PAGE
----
Top Ten NFL Off-Season Coaching Moves
Find Out Which NFL Coaches Should Help Their New Teams Most Next Season
2014 NFL Off-Season
With 41 days until the draft and 88 days since Black Monday, this seems like as good a time as any to look at the best coaching moves of this NFL off-season. After all, these are the guys who will be at the helm for all of our teams come draft day. Be hoping you see your club on this list and not Monday’s…
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1. Lovie Smith’s move to the Tampa Bay Buccaneers is my favorite so far this off-season. Smith, who benched himself, so to speak, for a year in 2013, is set to return with a bang. Smith is a defensive wizard, is beloved by his former players, has a Super Bowl appearance, and is respected around the league. Furthermore, Smith and his family consider Tampa Bay home, making this the ideal fit for them as a whole. I expect that Smith will right the ship for the struggling Bucs and turn them into true competitors in short order.
2. The Texans’ hiring of Bill O’Brien gets a solid “A” in my book. O’Brien managed to take a reeling Penn State team to a 15-9 record, so I trust that he can get the job done with the significantly more stable Texans. This squad has a good core and has the ability to draft a top-notch QB with their No. 1 overall pick. The Texans have been trying to prove that they’re legitimate contenders since their inception. O’Brien (unfortunately for my Colts and the rest of the AFC South) might be just the man to finally take them to that level.
3. Mike Zimmer taking over the reigns in Minnesota makes a whole heck of a lot of sense if you ask me. Zimmer has an excellent defensive mind and worked minor miracles during his time as Cincinnati’s defensive coordinator. The Vikes allowed more points than any other club in the league in 2013, so clearly Zimmer’s defensive expertise is just what the doctor ordered.
4. Gregg Williams, as you know unless you’ve been residing under a rock, went through hell and back after his maiming-for-money scandal at New Orleans. However, Williams is still one of the league’s most aggressive, cutting-edge defensive minds and I like him as Jeff Fisher’s defensive coordinator in St. Louis.
5. I actually really like the Dolphins’ hire of Bill Lazor as offensive coordinator. Lazor is largely credited with the successful emergence of QB Nick Foles at Philadelphia in 2013 and also worked under legendary names like Joe Gibbs and Mike Holmgren. Hopefully, Lazor will be able to tap into QB Ryan Tannehill’s potential and ramp-up his numbers, which were spiraling downward (in keeping with the rest of the Dolphins organization) as last year came to a close.
6. While the Giants tend to be a safe, conventional team from a coaching standpoint, I think Ben McAdoo is the perfect choice to add some fresh, relatively young blood to the club’s staff. McAdoo has experience as Green Bay’s quarterbacks coach and is endorsed by their starter Aaron Rodgers. Hopefully McAdoo’s prior success with QBs will help him make some headway reviving Eli Manning’s career as he takes over as the Giants’ offensive coordinator.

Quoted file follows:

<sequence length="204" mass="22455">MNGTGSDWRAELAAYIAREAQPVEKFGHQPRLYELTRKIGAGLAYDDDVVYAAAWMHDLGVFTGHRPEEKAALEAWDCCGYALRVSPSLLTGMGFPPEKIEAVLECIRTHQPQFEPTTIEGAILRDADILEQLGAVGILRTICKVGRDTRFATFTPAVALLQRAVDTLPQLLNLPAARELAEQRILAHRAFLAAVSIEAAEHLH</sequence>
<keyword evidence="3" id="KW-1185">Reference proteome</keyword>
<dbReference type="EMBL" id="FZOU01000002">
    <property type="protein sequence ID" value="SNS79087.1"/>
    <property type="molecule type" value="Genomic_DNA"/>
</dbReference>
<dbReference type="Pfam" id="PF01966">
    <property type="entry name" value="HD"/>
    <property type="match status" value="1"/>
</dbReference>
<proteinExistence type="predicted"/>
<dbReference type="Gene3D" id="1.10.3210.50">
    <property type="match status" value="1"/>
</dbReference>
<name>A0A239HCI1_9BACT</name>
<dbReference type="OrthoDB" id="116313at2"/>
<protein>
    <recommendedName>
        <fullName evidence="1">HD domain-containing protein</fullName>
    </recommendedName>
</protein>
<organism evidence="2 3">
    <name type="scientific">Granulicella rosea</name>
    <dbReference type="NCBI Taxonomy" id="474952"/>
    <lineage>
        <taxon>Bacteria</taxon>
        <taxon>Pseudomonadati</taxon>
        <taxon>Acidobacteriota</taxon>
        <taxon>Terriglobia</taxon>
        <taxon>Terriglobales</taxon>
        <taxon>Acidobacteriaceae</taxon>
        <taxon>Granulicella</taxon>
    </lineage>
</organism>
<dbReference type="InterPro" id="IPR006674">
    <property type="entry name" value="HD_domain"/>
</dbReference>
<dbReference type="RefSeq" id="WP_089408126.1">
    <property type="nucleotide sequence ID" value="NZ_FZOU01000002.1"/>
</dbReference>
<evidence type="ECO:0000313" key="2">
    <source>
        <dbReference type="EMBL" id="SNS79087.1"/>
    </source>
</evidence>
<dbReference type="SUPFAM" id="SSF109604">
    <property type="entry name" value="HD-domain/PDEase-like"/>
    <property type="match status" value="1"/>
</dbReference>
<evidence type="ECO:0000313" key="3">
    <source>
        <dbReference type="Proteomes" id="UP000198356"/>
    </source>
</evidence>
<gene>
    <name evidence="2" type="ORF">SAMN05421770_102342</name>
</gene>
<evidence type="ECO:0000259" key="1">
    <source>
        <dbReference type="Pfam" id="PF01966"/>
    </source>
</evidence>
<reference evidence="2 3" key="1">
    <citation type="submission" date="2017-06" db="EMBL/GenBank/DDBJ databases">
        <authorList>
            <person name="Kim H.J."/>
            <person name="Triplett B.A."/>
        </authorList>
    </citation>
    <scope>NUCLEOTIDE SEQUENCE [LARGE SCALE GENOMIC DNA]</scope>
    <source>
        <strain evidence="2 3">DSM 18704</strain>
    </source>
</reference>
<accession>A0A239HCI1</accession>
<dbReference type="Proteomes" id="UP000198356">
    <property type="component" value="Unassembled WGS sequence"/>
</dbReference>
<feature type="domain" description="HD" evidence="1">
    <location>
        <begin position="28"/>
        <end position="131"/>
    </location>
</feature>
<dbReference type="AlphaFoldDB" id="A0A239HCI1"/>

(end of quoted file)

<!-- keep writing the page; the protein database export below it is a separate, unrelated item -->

7. As far as Dallas’s defensive coordinator position is concerned, Rod Marinelli is certainly a step-up from the debacle that was Monte Kiffin. When Marinelli was in Chicago from 2010-2012, his defenses had a league-high 13 TDs and a league-high 59 forced fumbles. Hopefully Marinelli can bring some of this mojo to Dallas’s D, which just lost star player DE DeMarcus Ware. Clearly, they’re in need of a little somethin’ before September.
8. Ray Horton, who worked with Ken Whisenhunt at Arizona in 2011 and 2012, should be a good fit at Tennessee under Whisenhunt once again. Horton is a solid defensive coordinator who tends to be liked by players (that’s half the battle, folks). Heck, Horton even managed to to elevate Cleveland’s Factory of Sadness from 23rd in the league in yards allowed to 9th in the league. As the old adage says, if one can make strides in Cleveland, one ought to be able to make strides anywhere.
9. I want to like Ken Whisenhunt going to the Titans, I really do. I think Whisenhunt is a good guy, a “player’s coach,” if you will. My only concern is that his prior successes were, possibly, due to the talent (read: Roethlisberger, Warner) that he had available to him. However, Whisenhunt did do a bang-up job redefining San Diego’s offense in 2013. That, combined with the fact that I trust him to either fix Titans QB Jake Locker or replace him, helped Whisenhunt earn a spot on this list.
10. I do not envy Jay Gruden’s position as the new head coach of the Redskins. “More drama than a congressional session” would be the phrase that best sums up the squad’s 2013. However, I included Gruden here because I think if anyone can repair their offense, it’s probably him. The system that Gruden ran with Bengals QB Andy Dalton is not dissimilar to what the ‘Skins have been attempting (operative word) to run with RGIII, so if Gruden can solidify a good relationship with the young QB, I think this could all work out.